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  • Writer's pictureOlive Persimmon

Why You Should Quit Your On-Again Off-Again Relationship

For years, I’ve watched shows with roller coaster relationships of on-again, off-again couples. Ross and Rachel, Carrie and Big, Robin and Ted. The theme is always the same, there’s someone you’re meant to be with and in the end it always works out.

They always manage to date and then stay friends and date again. It’s an endless cycle until the final dramatic scene where they end up together.

But real life isn’t like that. In fact, we cause ourselves a lot of unnecessary drama and pain because we can’t quit our exes for good.

I know.

For years I kept crawling back to mine. Some of them for hookups. Some because I believed in the old tale that “this time around will be different.”

Take Robbie for example. I met Robbie and his three male roommates at a bar in New York City. We all quickly became good friends. Robbie had just gotten out of a long-term relationship. So while I was busy falling for him, he was busy trying to heal his own broken heart.

After months of casual flirting, Robbie confessed that he just wanted to be my friend. We were touchy, affectionate. But I accepted that we were JUST friends. So, I was surprised when months later Robbie called and said, “When I see beautiful women, I only want to talk to you. Just you. I think we should give dating a try.” It couldn’t have been written more beautifully by a TV writer.

We went on our first date a few days later. Like most relationships, ours started with enthusiasm. We dated for six months, short-term for most people but a lifetime for me.

When we broke up, I cried for days. We avoided each other for a few weeks, our mutual friends forced to divide their time between us. Even more than the loss of our relationship, I was deeply saddened by the loss of our friendship.

We decided to try to be just friends again.

I’m friends with plenty of my exes. With Robbie it was different. We quickly fell back into old routines. He’d call just to chat. His hand would linger a little too long on my arm. Despite myself, I was always glad to see his name pop up on my phone.

Plus, I knew that maybe, just maybe, we would get back together.

I wanted him to call and say, “I made a mistake. We should be together.”

I was so delusional from too many years of romantic movies and TV that I was desperately hoping for some sort of romantic gesture. That one day I’d show up and he’d be sitting on my stoop with flowers.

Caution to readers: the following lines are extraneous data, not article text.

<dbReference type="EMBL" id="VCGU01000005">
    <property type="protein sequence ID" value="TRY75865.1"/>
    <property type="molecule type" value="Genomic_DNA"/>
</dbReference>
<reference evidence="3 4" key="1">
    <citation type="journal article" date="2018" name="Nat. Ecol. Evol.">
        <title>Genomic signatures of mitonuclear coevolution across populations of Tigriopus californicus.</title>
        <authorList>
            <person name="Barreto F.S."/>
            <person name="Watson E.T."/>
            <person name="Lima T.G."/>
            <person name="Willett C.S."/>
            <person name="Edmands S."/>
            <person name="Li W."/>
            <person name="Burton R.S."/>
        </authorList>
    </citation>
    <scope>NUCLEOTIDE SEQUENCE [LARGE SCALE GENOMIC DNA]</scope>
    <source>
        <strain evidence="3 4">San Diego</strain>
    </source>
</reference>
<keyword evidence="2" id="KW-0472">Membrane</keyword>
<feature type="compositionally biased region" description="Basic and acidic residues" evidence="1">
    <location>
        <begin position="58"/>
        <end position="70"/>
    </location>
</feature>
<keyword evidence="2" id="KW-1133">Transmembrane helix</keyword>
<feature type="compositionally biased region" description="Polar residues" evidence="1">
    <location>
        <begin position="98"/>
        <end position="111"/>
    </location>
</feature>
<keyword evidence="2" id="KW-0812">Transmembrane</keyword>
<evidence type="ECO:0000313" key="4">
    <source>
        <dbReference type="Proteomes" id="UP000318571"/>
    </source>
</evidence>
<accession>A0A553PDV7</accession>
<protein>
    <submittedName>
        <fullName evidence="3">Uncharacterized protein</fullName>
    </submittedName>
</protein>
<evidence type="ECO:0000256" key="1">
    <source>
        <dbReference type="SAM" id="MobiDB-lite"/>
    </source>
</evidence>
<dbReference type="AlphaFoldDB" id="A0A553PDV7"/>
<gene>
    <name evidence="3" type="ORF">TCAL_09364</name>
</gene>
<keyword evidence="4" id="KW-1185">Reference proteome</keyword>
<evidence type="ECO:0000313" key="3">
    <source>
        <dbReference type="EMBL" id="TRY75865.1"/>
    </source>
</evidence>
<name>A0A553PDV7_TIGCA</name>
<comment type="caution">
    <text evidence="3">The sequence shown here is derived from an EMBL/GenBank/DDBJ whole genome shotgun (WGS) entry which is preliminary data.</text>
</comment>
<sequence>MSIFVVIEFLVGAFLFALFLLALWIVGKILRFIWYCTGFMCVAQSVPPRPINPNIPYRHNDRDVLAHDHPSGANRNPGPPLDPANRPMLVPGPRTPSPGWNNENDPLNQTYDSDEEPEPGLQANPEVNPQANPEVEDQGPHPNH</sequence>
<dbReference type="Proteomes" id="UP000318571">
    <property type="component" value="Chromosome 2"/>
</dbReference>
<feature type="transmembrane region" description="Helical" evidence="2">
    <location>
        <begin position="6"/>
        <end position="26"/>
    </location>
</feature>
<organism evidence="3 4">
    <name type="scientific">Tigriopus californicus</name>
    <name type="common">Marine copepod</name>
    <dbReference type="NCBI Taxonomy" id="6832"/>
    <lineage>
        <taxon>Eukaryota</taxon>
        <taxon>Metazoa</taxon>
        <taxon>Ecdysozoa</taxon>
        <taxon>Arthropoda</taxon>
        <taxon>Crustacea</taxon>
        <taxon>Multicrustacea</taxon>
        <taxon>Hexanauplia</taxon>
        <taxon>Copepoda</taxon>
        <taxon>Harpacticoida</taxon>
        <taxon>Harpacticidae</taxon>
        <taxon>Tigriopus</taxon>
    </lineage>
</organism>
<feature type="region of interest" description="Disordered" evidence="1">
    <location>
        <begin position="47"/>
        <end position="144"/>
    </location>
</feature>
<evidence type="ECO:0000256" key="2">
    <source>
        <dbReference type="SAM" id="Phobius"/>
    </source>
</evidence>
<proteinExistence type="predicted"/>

But that’s not real life.

In real life, he started dating someone four months later. Even though I didn’t have the right to be angry, I was furious. It was the beginning of a string of countless awkward encounters. Thanks to our mutual friend group, I saw him frequently. I learned how easy it is to avoid someone in the same room.

Despite everything, when he broke up with his girlfriend, I STILL thought we might get back together. (Pathetic, I know!) We started hanging out again, as friends. We fell back into our same patterns AGAIN. For the millionth time. But this time, we never started officially dating again. We got stuck in a weird-limbo. A gray zone. We weren’t together but we weren’t totally single either.

The truth was, he didn’t want to get back together. Not really. And honestly, deep down, neither did I. We broke up because we didn’t make sense together. That wasn’t going to change. I was attracted to the story of us rather than the reality of us. I liked the drama and the tension. The possibility of us winding up back together. Of him being the Ross to my Rachel.

In the gray zone, he’d hang out with me all day and then flirt wildly with other women at night. I couldn’t be jealous because “it’s not like we’re together.” I quickly tired of watching him try to sleep with other women, pretending like I didn’t care. I had to realize that our story was over. Truly over. Breakups happen because relationships aren’t working. We’re taught to think that maybe it’s the timing. We blame our breakups on outside variables (he’s stressed at work, her apartment situation isn’t good). We believe, erroneously, that if all of those things “get fixed” so will our relationship. I had to realize that Robbie wasn’t Ross, he was Chandler. I’m Phoebe. There is no happy ending there.

So the next time you’re thinking of calling your ex. The next time you think, “But it’s different this time.” or “It’s complicated.” Do yourself a favor and give that relationship a good, hard look. Write down all of things you liked about being with that person and all of the things you didn’t like. Because here’s a wonderful reality, happiness doesn’t have to come with a complicated backstory.



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